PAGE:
I found I could say something with colors & shapes that I couldn't say any other way - things I had no words forUzma Sultan
30 April - 11 May, 2015
UZMA SULTAN, in 1997-99 completed her MFA (Painting) from The Slade School of Fine Art, University College London; BA(Hons) Fine Art from Wimbledon School of Art; 1993-94 Chelsea College of Art & Design, Foundation. 2003-4 she was the Teaching Assistant at The Slade School, Woburn Square
Uzma had 4 solo shows in Pakistan and has exhibited internationally at The Cut Gallery, Waterloo, London; J.Walter Thomson, Berkeley Square,London; Whitechapel Project Space,The Discerning Eye- The Mall Galleries; Mostyn Open, Oriel Mostyn Gallery, Llandudno; RBSA Prize Exhibition, RBSA Gallery, Birmingham; The Inspied Art Fair, London, Lynn Painter- Stainers Prize Exhibition, Painter's Hall; Arts Unwrapped, Cremer Street; Krystal Clear, Josetti Hofe; Rungestrabe, Berlin; Hackney Arts Festival, Hackney Downs, London; Unhinged Arts Festival at The Electric, Brixton, London; 'Coligere' Takt AIR Group Show, Weserstrasse 11,Berlin;2014 Liverpool Independents Biennial, UK.
In 2014, she completed her Artist in Residence at Glogauair, BERLIN, where she worked on a project on how food is commercialized and advertised. Most recent show has been in the 2014 Liverpool Independents Biennial, UK and this year will be at the Loci loft in Berlin.
Uzma Sultan lives and works in London and Karachi.
She paints on canvas, board and on diverse supports like Aluminium and patterned vinyl.
From the receding interior spaces of the boudoir, shrine or sitting room in Uzma Sultan's earlier paintings, the flattened and patterned surface has come surging forward in her recent works, painted both in Karachi and as part of a residency at Glogauair in Berlin. Including stacks of Tibet powder and cooking oil tins, a crowd of painted vehicles, and a multiplied bed of charpoys viewed from an impossibly high angle, these paintings are rendered with Sultan's characteristically crooked figuration. In the last case, Sultan appropriates the stacked perspective of the early miniature tradition, flattening and tipping the horizontal plane upwards and towards us.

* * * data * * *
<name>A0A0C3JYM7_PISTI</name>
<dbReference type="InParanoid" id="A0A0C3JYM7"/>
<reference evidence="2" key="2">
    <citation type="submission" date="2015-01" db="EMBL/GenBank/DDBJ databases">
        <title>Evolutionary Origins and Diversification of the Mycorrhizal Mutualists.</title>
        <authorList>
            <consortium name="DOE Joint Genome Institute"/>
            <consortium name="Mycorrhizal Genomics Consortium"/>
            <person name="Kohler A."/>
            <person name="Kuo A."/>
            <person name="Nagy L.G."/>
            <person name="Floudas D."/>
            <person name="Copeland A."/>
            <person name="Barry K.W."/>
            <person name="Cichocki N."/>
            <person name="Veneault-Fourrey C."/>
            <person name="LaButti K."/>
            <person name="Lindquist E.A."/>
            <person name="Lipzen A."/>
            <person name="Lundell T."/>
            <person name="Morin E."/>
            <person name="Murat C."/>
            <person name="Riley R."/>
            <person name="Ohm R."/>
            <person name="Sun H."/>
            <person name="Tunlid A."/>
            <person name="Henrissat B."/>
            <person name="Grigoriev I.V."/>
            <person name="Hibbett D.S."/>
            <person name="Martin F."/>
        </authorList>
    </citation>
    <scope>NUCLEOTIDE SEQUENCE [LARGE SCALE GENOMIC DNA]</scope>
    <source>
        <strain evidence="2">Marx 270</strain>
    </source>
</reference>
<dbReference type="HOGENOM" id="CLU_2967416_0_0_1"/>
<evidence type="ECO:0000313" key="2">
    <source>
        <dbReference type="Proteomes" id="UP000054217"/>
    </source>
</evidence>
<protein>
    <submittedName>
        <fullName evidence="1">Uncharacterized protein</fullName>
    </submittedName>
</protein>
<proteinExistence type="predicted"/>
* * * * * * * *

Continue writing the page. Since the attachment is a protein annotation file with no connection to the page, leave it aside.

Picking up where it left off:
Alternately exaggerating and muting particular colours, the patterned surfaces that Sultan's paintings represent are vibrant, and yet also rather barren. Most particularly, these paintings reflect the joy of the mark, of pushing colours against each other like unhappy lovers. They reflect the dance of paint on matter, in this case on impervious surfaces such as aluminum, vinyl or perspex.
These works flirt with ugliness, with the shaky gesture of the brushstroke, and with the imprecision of an unplanned composition. They demonstrate that painting, in the end, is not only about painting pictures, but about making paintings. About the painful pleasure of paint, colour, surface and form.